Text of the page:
# Image and kernel of map of direct sum

If $$A$$ is a matrix and $$V=U_1\oplus U_2$$ (finite dimensional). Then in general it's not true that $$AV=AU_1\oplus AU_2$$, because for example for $$U_1=(\mathbb{R},0)^T, U_2=(0,\mathbb{R})^T$$ and $$A=\begin{pmatrix}1&1\\1&1\end{pmatrix},$$ it holds that $$AU_1=AU_2$$ so obviously $$AU_1\cap AU_2\neq\{0\}$$. But what if $$A$$ is invertible on $$V$$? Is there any condition under which the statement is true?

Maybe a more direct question for what I want to do: I have two vectors $$u_1\in U_1$$ and $$u_2\in U_2$$ where $$U_1\cap U_2=\{0\}$$ such that $$V=U_1\oplus U_2$$. I want to check if $$A$$ is injective on $$V$$. Can I check if $$A$$ is injective on $$U_1$$ and $$U_2$$ separately? Is $$\ker A\cap V=(\ker A\cap U_1)\oplus(\ker A\cap U_2)$$?

If $$A$$ is invertible, then it's injective (indeed, bijective). So this might trivialize the problem you're interested in. But yes, if $$A$$ is invertible then it preserves direct sums in the sense that $$V = U_1 \oplus U_2$$ gets sent to $$AV = AU_1 \oplus A U_2$$. To see why,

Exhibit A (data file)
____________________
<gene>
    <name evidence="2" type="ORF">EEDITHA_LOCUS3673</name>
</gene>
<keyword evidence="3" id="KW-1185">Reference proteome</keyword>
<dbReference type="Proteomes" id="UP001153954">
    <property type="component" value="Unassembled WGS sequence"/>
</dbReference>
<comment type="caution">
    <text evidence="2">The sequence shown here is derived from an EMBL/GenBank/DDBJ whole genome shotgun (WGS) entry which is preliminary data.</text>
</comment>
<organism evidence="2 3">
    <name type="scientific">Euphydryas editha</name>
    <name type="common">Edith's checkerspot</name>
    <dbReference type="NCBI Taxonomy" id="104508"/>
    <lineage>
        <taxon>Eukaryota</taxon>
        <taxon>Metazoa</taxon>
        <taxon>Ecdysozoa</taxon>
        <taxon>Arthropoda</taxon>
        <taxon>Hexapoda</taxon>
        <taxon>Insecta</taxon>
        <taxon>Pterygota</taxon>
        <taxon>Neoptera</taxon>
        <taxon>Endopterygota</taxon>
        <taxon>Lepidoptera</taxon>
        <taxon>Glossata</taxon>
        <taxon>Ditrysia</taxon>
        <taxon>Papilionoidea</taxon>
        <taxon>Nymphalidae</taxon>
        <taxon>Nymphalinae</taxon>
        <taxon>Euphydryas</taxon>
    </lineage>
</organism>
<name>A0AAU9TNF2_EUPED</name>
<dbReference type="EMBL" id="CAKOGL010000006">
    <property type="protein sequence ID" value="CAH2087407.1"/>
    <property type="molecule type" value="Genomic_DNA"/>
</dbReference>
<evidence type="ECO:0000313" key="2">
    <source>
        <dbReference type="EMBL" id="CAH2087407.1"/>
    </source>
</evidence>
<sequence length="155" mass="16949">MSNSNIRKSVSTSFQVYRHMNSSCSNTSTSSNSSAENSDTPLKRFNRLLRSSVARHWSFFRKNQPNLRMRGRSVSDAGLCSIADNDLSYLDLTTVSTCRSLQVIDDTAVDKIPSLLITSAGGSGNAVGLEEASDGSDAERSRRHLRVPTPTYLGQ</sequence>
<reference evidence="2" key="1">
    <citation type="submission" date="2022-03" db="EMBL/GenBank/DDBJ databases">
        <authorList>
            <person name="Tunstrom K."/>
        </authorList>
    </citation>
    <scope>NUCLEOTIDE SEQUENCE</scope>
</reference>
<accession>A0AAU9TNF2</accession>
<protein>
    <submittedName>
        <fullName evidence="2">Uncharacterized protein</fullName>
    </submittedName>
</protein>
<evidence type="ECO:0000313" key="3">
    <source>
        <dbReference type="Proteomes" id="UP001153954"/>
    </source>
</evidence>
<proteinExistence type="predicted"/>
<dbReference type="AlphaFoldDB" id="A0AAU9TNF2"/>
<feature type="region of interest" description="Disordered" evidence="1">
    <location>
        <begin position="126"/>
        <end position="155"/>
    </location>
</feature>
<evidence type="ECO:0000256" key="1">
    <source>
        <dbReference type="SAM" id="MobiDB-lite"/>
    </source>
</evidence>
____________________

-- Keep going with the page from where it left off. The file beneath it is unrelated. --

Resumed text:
1. Note images of subspaces are subspaces, so $$A U_1$$ and $$A U_2$$ are subspaces of $$AV$$.
2. Then let $$w \in AV$$. Then $$A^{-1}w = u_1 + u_2$$, so $$w = Au_1 + Au_2$$ and $$AV = AU_1 + AU_2$$
3. Finally, say $$w \in AU_1 \cap AU_2$$. Then $$A^{-1}w \in U_1 \cap U_2 = \{0\}$$ so $$w = A0 = 0$$

Altogether, this means that $$AV = AU_1 \oplus AU_2$$, as desired.

I hope this helps ^_^

Regarding your second question: no, you can't in general check injectivity on $$U_1$$ and $$U_2$$ separately. For a counterexample, consider $$V=\mathbb{R}^2$$ and $$A=\begin{pmatrix}1&0\\0&0\end{pmatrix}$$ with $$U_1=\{\,(x,x)^T\mid x\in\mathbb{R}\,\}\qquad\text{and}\qquad U_2=\{\,(x,-x)^T\mid x\in\mathbb{R}\,\}$$ Then $$V=U_1\oplus U_2$$ but $$\ker A=\{\,(0,y)^T\mid y\in\mathbb{R}\,\}\ne0$$ while $$\ker A\cap U_1=\ker A\cap U_2=0$$.
This shows that it's not true in general for a subspace $$U$$ that $$U=(U\cap U_1)\oplus(U\cap U_2)$$.
However, this is true in some cases. For example if $$U_1\subseteq U$$, then for $$u\in U$$ we can write $$u=u_1+u_2$$ with $$u_1\in U_1$$ and $$u_2\in U_2$$ and we know $$u_1\in U$$, so $$u_2=u-u_1\in U$$ also and we have $$u_1\in U\cap U_1$$ and $$u_2\in U\cap U_2$$. It follows that $$U=(U\cap U_1)\oplus(U\cap U_2)$$.